IGEN  2019 -Abdulla Kutty

Abdulla Kutty

Architect, Kaleido Architects, Kondotty, kerala
23 Apr 2019

For Abdulla Kutty, the legendary Geoffrey Bawa will always remain a favourite – given the timeless nature of his work and his emphasis on contextual designs. But it was his ancestral home that he would visit during childhood vacations, that mesmerised him first. Something about the central open courtyard and the way it captured rain and sun, left him deeply interested in structures and spaces. “That very memory inspired me and led me to architecture,” says the architecture graduate from Bharath University (BIHER), Chennai, where his observation and perception of spaces was refined.

When he started his practice Kaleido Architects in 2011, the goal was to experiment and explore the world of architecture more intensely…but rooted in frequent interaction with the end users. “My objective was to create designs that work on ground and [that] resonate with the people.” With every project, the architect strives to “evoke the pleasure of the senses that goes hand-in-hand with the site context, culture and lifestyle of the end user.” In doing so, he consciously avoids creating “designs with no soul.”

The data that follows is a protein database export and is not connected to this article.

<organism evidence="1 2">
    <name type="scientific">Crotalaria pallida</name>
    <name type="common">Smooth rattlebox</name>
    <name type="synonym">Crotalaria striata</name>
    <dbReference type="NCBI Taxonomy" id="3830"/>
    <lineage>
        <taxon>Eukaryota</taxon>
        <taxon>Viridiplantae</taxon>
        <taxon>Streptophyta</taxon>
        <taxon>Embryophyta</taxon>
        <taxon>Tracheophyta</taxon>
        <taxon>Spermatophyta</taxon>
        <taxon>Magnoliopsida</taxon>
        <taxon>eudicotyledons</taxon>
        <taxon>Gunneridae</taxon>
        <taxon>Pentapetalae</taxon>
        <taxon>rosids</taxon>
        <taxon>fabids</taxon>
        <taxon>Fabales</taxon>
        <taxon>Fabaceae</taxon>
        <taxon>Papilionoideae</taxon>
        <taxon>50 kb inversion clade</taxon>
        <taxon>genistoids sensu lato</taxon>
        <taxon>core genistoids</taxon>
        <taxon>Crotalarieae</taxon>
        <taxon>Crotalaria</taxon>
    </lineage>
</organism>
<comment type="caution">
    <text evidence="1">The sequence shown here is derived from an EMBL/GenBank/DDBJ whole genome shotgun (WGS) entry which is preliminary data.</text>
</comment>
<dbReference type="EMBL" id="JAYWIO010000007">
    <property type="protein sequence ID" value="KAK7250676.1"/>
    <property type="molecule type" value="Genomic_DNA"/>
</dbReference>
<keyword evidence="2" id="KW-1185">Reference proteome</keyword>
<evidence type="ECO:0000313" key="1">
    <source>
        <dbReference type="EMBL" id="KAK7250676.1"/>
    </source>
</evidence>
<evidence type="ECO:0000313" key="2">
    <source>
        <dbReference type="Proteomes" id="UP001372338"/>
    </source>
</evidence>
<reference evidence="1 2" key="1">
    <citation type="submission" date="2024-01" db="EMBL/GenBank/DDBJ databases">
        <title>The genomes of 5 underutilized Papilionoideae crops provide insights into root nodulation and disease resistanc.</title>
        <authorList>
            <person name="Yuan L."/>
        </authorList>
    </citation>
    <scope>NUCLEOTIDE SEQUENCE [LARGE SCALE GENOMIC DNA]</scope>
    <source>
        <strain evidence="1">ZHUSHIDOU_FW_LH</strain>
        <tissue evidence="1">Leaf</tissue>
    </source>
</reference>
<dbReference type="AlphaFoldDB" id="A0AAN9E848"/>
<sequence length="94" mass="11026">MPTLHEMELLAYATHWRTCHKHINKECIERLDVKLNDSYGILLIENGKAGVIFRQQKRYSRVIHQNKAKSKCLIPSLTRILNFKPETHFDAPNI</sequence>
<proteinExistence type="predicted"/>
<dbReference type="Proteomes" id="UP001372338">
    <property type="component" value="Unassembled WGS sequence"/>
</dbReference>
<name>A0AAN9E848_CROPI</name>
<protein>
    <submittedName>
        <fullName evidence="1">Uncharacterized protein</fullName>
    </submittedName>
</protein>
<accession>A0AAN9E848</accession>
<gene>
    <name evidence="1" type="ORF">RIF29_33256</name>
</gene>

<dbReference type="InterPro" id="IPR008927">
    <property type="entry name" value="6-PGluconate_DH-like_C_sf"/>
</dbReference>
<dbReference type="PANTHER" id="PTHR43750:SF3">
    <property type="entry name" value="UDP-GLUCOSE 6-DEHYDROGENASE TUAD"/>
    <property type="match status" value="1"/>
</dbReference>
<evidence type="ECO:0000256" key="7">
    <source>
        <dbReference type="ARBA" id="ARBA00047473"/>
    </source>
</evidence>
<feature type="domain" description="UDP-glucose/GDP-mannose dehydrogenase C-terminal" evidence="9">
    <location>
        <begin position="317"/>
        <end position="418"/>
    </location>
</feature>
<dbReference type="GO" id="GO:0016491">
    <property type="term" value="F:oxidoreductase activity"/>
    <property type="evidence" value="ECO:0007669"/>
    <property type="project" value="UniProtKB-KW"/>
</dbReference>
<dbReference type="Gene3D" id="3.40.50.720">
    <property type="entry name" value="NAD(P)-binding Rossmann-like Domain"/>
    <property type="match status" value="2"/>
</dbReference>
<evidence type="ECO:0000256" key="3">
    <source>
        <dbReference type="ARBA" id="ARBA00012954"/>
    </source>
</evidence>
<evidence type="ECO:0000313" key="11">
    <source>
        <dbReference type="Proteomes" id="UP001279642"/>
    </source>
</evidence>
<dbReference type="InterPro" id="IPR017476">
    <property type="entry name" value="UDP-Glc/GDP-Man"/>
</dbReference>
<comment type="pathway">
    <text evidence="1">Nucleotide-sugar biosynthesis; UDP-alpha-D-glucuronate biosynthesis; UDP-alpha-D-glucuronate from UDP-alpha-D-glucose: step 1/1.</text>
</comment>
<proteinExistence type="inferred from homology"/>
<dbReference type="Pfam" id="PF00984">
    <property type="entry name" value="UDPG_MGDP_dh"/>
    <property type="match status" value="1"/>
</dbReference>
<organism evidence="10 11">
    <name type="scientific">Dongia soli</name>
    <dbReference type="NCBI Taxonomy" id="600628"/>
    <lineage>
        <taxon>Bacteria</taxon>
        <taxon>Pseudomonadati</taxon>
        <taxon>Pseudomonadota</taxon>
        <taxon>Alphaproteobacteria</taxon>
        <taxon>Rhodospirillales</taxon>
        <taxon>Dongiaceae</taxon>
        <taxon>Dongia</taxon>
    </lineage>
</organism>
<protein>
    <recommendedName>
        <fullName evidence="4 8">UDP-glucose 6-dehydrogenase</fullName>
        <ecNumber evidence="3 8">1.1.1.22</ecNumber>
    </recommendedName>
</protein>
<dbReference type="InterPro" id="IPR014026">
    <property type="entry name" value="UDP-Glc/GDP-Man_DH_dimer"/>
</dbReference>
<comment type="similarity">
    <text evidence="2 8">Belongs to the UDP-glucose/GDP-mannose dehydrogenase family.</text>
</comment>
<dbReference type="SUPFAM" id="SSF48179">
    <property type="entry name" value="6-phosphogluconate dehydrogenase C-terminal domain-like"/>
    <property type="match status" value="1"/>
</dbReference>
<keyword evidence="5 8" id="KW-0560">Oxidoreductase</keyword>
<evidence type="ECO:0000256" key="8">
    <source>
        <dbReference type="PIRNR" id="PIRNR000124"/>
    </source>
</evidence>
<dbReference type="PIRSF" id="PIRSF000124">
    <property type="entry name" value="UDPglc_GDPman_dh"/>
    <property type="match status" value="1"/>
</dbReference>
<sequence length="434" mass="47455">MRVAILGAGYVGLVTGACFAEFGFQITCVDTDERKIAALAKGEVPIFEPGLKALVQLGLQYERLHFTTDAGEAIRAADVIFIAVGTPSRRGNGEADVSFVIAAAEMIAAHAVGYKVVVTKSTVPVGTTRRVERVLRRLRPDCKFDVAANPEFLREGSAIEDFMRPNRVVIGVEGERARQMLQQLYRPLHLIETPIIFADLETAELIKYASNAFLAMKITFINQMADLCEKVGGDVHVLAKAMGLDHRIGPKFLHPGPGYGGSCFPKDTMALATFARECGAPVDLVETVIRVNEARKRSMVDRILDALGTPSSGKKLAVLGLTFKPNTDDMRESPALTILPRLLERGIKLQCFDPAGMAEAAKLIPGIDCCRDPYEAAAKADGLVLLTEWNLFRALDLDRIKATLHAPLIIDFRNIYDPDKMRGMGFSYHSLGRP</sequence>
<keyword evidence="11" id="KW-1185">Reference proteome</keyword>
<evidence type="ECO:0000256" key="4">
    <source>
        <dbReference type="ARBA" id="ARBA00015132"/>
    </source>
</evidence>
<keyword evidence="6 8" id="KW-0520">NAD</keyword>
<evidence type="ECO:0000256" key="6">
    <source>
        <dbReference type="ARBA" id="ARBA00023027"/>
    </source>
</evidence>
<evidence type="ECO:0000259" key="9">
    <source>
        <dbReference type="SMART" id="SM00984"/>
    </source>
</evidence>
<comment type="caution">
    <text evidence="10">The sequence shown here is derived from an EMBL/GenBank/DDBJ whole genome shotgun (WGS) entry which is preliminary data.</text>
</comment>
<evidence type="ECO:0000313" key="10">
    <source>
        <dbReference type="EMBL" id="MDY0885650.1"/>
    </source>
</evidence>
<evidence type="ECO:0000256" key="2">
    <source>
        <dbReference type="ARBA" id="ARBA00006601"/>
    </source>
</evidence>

One of Kutty’s significant projects that he aptly describes as “a space with a soul” is The Mere House in Mallapuram, Kerala. This weekend home is a blend of colonial and tropical style, where the built environment is cleverly integrated within the context of its natural surroundings. “This space cannot be defined, it is eccentrically designed to suggest to the viewer to pause and observe, to see what is around. The curved driveway to the house is designed to effectively spark curiosity and to savour the moment,” shares the 34-year-old.  
 
Kutty values contextuality in design above all. “A beautiful design with no sense of context is what I don’t agree with,” he explains. “We should always create sensible designs that are energy efficient and have less impact on the environment.” In order to create such designs, he continues to learn and explore the profession through travel expeditions and design seminars. As for his favourite design tool, it is as simple as it gets – a pencil and paper are all he needs!

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